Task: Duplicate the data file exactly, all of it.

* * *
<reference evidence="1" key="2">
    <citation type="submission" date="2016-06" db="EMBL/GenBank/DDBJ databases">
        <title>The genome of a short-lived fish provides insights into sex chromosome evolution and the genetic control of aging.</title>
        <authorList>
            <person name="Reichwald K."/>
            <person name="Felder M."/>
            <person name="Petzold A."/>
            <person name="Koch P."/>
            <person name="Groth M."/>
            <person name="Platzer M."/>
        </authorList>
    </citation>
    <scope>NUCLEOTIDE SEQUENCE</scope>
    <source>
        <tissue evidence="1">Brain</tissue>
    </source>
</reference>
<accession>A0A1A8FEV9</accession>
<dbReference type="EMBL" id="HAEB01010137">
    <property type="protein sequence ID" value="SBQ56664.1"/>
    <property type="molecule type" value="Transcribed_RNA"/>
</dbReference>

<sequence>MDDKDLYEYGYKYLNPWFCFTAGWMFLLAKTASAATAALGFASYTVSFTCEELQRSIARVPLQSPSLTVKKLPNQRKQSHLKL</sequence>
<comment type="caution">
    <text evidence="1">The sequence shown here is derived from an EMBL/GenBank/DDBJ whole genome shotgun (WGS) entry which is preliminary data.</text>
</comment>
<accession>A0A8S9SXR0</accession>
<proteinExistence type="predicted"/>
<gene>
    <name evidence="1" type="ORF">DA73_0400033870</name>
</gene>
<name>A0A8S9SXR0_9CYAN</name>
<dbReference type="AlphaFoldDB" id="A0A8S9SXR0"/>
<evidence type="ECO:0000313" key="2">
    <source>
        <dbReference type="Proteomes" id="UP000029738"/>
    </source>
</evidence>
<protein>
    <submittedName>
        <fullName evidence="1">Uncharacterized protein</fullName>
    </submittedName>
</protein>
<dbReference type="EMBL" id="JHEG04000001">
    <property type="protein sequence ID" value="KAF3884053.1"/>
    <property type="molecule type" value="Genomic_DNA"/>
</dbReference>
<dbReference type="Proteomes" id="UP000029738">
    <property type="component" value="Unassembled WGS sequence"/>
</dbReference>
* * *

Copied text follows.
<reference evidence="1" key="2">
    <citation type="submission" date="2016-06" db="EMBL/GenBank/DDBJ databases">
        <title>The genome of a short-lived fish provides insights into sex chromosome evolution and the genetic control of aging.</title>
        <authorList>
            <person name="Reichwald K."/>
            <person name="Felder M."/>
            <person name="Petzold A."/>
            <person name="Koch P."/>
            <person name="Groth M."/>
            <person name="Platzer M."/>
        </authorList>
    </citation>
    <scope>NUCLEOTIDE SEQUENCE</scope>
    <source>
        <tissue evidence="1">Brain</tissue>
    </source>
</reference>
<accession>A0A1A8FEV9</accession>
<dbReference type="EMBL" id="HAEB01010137">
    <property type="protein sequence ID" value="SBQ56664.1"/>
    <property type="molecule type" value="Transcribed_RNA"/>
</dbReference>

<sequence>MDDKDLYEYGYKYLNPWFCFTAGWMFLLAKTASAATAALGFASYTVSFTCEELQRSIARVPLQSPSLTVKKLPNQRKQSHLKL</sequence>
<comment type="caution">
    <text evidence="1">The sequence shown here is derived from an EMBL/GenBank/DDBJ whole genome shotgun (WGS) entry which is preliminary data.</text>
</comment>
<accession>A0A8S9SXR0</accession>
<proteinExistence type="predicted"/>
<gene>
    <name evidence="1" type="ORF">DA73_0400033870</name>
</gene>
<name>A0A8S9SXR0_9CYAN</name>
<dbReference type="AlphaFoldDB" id="A0A8S9SXR0"/>
<evidence type="ECO:0000313" key="2">
    <source>
        <dbReference type="Proteomes" id="UP000029738"/>
    </source>
</evidence>
<protein>
    <submittedName>
        <fullName evidence="1">Uncharacterized protein</fullName>
    </submittedName>
</protein>
<dbReference type="EMBL" id="JHEG04000001">
    <property type="protein sequence ID" value="KAF3884053.1"/>
    <property type="molecule type" value="Genomic_DNA"/>
</dbReference>
<dbReference type="Proteomes" id="UP000029738">
    <property type="component" value="Unassembled WGS sequence"/>
</dbReference>